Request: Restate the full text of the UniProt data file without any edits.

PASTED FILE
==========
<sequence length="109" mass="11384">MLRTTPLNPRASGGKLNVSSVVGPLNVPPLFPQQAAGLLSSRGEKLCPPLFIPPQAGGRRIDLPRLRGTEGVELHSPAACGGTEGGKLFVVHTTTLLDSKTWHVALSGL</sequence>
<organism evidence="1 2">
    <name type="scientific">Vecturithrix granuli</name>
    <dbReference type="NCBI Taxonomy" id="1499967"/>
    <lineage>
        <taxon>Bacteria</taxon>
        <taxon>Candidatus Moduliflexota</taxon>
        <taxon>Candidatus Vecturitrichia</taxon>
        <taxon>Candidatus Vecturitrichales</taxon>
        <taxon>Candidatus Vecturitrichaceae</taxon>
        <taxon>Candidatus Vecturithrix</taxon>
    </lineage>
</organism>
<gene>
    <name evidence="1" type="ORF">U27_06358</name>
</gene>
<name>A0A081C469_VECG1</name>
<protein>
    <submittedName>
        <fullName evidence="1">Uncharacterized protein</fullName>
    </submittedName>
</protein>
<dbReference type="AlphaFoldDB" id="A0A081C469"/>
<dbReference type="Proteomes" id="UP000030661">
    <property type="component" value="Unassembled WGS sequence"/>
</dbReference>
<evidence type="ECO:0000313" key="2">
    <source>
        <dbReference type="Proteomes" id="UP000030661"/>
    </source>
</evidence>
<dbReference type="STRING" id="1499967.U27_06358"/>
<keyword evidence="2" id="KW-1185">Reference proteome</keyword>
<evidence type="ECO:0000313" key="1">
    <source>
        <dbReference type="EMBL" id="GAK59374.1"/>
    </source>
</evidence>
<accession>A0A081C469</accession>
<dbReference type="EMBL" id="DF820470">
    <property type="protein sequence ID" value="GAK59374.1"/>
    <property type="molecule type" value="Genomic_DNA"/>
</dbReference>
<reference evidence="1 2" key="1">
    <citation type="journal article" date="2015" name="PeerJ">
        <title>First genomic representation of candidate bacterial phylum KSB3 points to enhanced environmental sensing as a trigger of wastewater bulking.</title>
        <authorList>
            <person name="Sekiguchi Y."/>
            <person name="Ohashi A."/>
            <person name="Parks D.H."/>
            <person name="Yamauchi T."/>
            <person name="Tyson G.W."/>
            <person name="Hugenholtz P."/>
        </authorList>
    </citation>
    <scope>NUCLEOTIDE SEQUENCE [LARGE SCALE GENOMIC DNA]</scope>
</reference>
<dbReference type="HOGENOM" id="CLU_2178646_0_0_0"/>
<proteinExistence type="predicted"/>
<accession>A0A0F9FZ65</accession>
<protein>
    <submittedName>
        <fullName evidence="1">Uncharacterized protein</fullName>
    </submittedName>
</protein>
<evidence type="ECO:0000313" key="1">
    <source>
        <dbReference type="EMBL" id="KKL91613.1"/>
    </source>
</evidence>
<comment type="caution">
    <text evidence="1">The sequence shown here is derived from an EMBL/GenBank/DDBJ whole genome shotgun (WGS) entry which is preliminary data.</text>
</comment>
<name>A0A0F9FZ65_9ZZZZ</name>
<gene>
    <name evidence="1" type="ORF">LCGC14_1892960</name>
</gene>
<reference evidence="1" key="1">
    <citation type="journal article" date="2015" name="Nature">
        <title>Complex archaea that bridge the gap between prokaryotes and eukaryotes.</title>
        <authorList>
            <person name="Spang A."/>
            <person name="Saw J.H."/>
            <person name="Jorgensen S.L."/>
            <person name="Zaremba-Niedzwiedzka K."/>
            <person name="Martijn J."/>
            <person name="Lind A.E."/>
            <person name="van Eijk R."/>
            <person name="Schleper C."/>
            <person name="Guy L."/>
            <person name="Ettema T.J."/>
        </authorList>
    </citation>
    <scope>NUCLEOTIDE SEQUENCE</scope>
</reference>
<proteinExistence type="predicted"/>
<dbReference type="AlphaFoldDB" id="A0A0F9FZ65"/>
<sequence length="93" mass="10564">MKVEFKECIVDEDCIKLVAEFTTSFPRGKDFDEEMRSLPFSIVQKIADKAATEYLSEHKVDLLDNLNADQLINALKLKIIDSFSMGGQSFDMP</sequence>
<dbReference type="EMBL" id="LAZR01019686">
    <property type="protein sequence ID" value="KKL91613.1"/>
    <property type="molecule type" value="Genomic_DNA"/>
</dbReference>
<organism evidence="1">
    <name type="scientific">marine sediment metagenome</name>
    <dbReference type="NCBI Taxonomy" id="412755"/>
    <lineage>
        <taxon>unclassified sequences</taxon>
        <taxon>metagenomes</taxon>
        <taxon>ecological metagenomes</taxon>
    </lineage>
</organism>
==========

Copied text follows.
<sequence length="109" mass="11384">MLRTTPLNPRASGGKLNVSSVVGPLNVPPLFPQQAAGLLSSRGEKLCPPLFIPPQAGGRRIDLPRLRGTEGVELHSPAACGGTEGGKLFVVHTTTLLDSKTWHVALSGL</sequence>
<organism evidence="1 2">
    <name type="scientific">Vecturithrix granuli</name>
    <dbReference type="NCBI Taxonomy" id="1499967"/>
    <lineage>
        <taxon>Bacteria</taxon>
        <taxon>Candidatus Moduliflexota</taxon>
        <taxon>Candidatus Vecturitrichia</taxon>
        <taxon>Candidatus Vecturitrichales</taxon>
        <taxon>Candidatus Vecturitrichaceae</taxon>
        <taxon>Candidatus Vecturithrix</taxon>
    </lineage>
</organism>
<gene>
    <name evidence="1" type="ORF">U27_06358</name>
</gene>
<name>A0A081C469_VECG1</name>
<protein>
    <submittedName>
        <fullName evidence="1">Uncharacterized protein</fullName>
    </submittedName>
</protein>
<dbReference type="AlphaFoldDB" id="A0A081C469"/>
<dbReference type="Proteomes" id="UP000030661">
    <property type="component" value="Unassembled WGS sequence"/>
</dbReference>
<evidence type="ECO:0000313" key="2">
    <source>
        <dbReference type="Proteomes" id="UP000030661"/>
    </source>
</evidence>
<dbReference type="STRING" id="1499967.U27_06358"/>
<keyword evidence="2" id="KW-1185">Reference proteome</keyword>
<evidence type="ECO:0000313" key="1">
    <source>
        <dbReference type="EMBL" id="GAK59374.1"/>
    </source>
</evidence>
<accession>A0A081C469</accession>
<dbReference type="EMBL" id="DF820470">
    <property type="protein sequence ID" value="GAK59374.1"/>
    <property type="molecule type" value="Genomic_DNA"/>
</dbReference>
<reference evidence="1 2" key="1">
    <citation type="journal article" date="2015" name="PeerJ">
        <title>First genomic representation of candidate bacterial phylum KSB3 points to enhanced environmental sensing as a trigger of wastewater bulking.</title>
        <authorList>
            <person name="Sekiguchi Y."/>
            <person name="Ohashi A."/>
            <person name="Parks D.H."/>
            <person name="Yamauchi T."/>
            <person name="Tyson G.W."/>
            <person name="Hugenholtz P."/>
        </authorList>
    </citation>
    <scope>NUCLEOTIDE SEQUENCE [LARGE SCALE GENOMIC DNA]</scope>
</reference>
<dbReference type="HOGENOM" id="CLU_2178646_0_0_0"/>
<proteinExistence type="predicted"/>
<accession>A0A0F9FZ65</accession>
<protein>
    <submittedName>
        <fullName evidence="1">Uncharacterized protein</fullName>
    </submittedName>
</protein>
<evidence type="ECO:0000313" key="1">
    <source>
        <dbReference type="EMBL" id="KKL91613.1"/>
    </source>
</evidence>
<comment type="caution">
    <text evidence="1">The sequence shown here is derived from an EMBL/GenBank/DDBJ whole genome shotgun (WGS) entry which is preliminary data.</text>
</comment>
<name>A0A0F9FZ65_9ZZZZ</name>
<gene>
    <name evidence="1" type="ORF">LCGC14_1892960</name>
</gene>
<reference evidence="1" key="1">
    <citation type="journal article" date="2015" name="Nature">
        <title>Complex archaea that bridge the gap between prokaryotes and eukaryotes.</title>
        <authorList>
            <person name="Spang A."/>
            <person name="Saw J.H."/>
            <person name="Jorgensen S.L."/>
            <person name="Zaremba-Niedzwiedzka K."/>
            <person name="Martijn J."/>
            <person name="Lind A.E."/>
            <person name="van Eijk R."/>
            <person name="Schleper C."/>
            <person name="Guy L."/>
            <person name="Ettema T.J."/>
        </authorList>
    </citation>
    <scope>NUCLEOTIDE SEQUENCE</scope>
</reference>
<proteinExistence type="predicted"/>
<dbReference type="AlphaFoldDB" id="A0A0F9FZ65"/>
<sequence length="93" mass="10564">MKVEFKECIVDEDCIKLVAEFTTSFPRGKDFDEEMRSLPFSIVQKIADKAATEYLSEHKVDLLDNLNADQLINALKLKIIDSFSMGGQSFDMP</sequence>
<dbReference type="EMBL" id="LAZR01019686">
    <property type="protein sequence ID" value="KKL91613.1"/>
    <property type="molecule type" value="Genomic_DNA"/>
</dbReference>
<organism evidence="1">
    <name type="scientific">marine sediment metagenome</name>
    <dbReference type="NCBI Taxonomy" id="412755"/>
    <lineage>
        <taxon>unclassified sequences</taxon>
        <taxon>metagenomes</taxon>
        <taxon>ecological metagenomes</taxon>
    </lineage>
</organism>